Three years ago, Tim Will and his family abandoned the hectic pace of Miami for the bucolic beauty of Rutherfordton, N.C. (population 4,131), in the foothills of the Appalachian Mountains. “I was going to teach and grow things on our farm,” says Will, 61, a self-described “corporate dude” turned high school teacher.
He soon learned that Rutherford County had lost 75 percent of its textile and manufacturing jobs to globalization and lacked the high-tech infrastructure to create new businesses. “I’ve seen a devastated economy before,” says Will, a native of Dayton, Ohio. “My hometown lost 45,000 jobs in one year when the Rust Belt collapsed.”
An incorrigible problem solver, Will was soon on a path that would help revive the county’s agrarian economy, bring back jobs and earn him the Purpose Prize, honoring age 60-plus social entrepreneurs—those who offer innovative solutions to pressing social problems—in their second career. Will is one of five winners who will receive $100,000; another five will get $50,000. Sponsored by Civic Ventures, a San Francisco think tank, the Purpose Prize is financed by the Atlantic Philanthropies and John Templeton Foundation.
His journey to the Purpose Prize began when Will failed to get a teaching job in Rutherfordton. Instead, he was hired and quickly promoted to head a new nonprofit, Foothills Connect Business & Technology Center, charged with promoting small businesses and technology. For new businesses to sprout, the county’s pokey dial-up Internet access needed upgrading to high-speed broadband. “We’re out in the middle of nowhere, and we couldn’t compete in the global economy because we couldn’t connect to it,” Will says.
The challenges seemed monumental but were not unfamiliar to him. In his primary corporate career, Will had introduced complex telecommunications technology in the Caribbean and South America. In February 2007, Foothills Connect applied for a $1.4 million grant, and two years later the county had 100 miles of fiber-optic cables. Now the schools, police and fire departments could use 21st-century technology.
Joining crops with consumers
But more was needed on the job front, Will concluded. Rutherford County’s roots were in agriculture, and some farmers still raised commodity crops and grass-fed cattle. But there were 6,000 parcels of family-owned farmland between five and 20 acres that was uncultivated. “People said there was no money in farming,” Will says. He set out to prove otherwise.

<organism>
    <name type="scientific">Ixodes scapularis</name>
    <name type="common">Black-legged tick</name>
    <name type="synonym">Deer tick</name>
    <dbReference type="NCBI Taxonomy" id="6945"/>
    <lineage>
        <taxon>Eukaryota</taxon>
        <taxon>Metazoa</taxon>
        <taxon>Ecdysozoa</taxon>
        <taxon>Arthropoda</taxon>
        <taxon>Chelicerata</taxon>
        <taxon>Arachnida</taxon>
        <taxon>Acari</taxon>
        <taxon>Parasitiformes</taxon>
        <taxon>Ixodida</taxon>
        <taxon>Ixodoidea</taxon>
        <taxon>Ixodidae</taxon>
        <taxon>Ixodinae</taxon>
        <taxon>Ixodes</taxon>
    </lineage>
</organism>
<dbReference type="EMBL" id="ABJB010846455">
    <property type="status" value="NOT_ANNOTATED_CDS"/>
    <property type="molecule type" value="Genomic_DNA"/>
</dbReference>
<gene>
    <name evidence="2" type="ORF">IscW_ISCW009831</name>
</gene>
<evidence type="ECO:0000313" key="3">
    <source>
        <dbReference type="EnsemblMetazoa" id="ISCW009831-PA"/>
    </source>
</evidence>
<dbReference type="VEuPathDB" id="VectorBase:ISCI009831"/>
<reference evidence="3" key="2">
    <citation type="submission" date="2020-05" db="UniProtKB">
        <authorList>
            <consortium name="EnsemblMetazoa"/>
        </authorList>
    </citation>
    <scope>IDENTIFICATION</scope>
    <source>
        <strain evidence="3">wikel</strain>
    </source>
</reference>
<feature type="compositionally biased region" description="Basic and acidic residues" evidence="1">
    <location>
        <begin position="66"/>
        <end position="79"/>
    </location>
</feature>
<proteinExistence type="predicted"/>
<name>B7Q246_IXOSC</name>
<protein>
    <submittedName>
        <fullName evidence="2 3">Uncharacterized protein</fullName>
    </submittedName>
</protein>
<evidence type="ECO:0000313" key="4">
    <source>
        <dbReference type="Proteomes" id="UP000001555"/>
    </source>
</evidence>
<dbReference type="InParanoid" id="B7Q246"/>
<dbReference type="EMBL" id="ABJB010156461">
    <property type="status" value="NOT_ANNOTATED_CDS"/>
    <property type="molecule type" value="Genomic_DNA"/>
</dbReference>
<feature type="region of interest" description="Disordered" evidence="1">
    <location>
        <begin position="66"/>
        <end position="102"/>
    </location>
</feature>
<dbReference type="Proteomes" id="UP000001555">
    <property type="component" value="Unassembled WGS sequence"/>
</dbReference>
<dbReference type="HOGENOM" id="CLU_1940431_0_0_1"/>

In a chance conversation, a Charlotte, N.C., chef told Will how the city’s restaurants struggled to find fresh local produce—most fruits and veggies were trucked long distances, and much wilted produce was discarded. “A light went on in my head,” Will says. “Here was a demand that those small farms could fill.”
In April 2007, the nonprofit launched Farmers Fresh Market, an online ordering system linking small farmers with chefs and consumers. Foothills Connect developed and runs the website where customers can order fruits, vegetables, meats, eggs and other items offered for sale by farmers. Eighty percent of the proceeds are deposited directly into farmers’ accounts, while the nonprofit keeps 20 percent. Once a week, a truck drives 70 miles to deliver produce to 15 Charlotte restaurants and small groups of consumers who choose a drop-off point.
But first, Will had to persuade skeptical farmers to abandon corn and hay for zucchini blossoms, blue-tipped turnips and $40-a-pound microgreens. Veteran commercial farmer Jeff Searcy, who was working his fields when Will first drove up, signed up early for the project. “Tim has a gift for communication,” says Searcy, who devotes a few acres to growing 70 specialty items. “He’s driven, and he doesn’t get defeated.”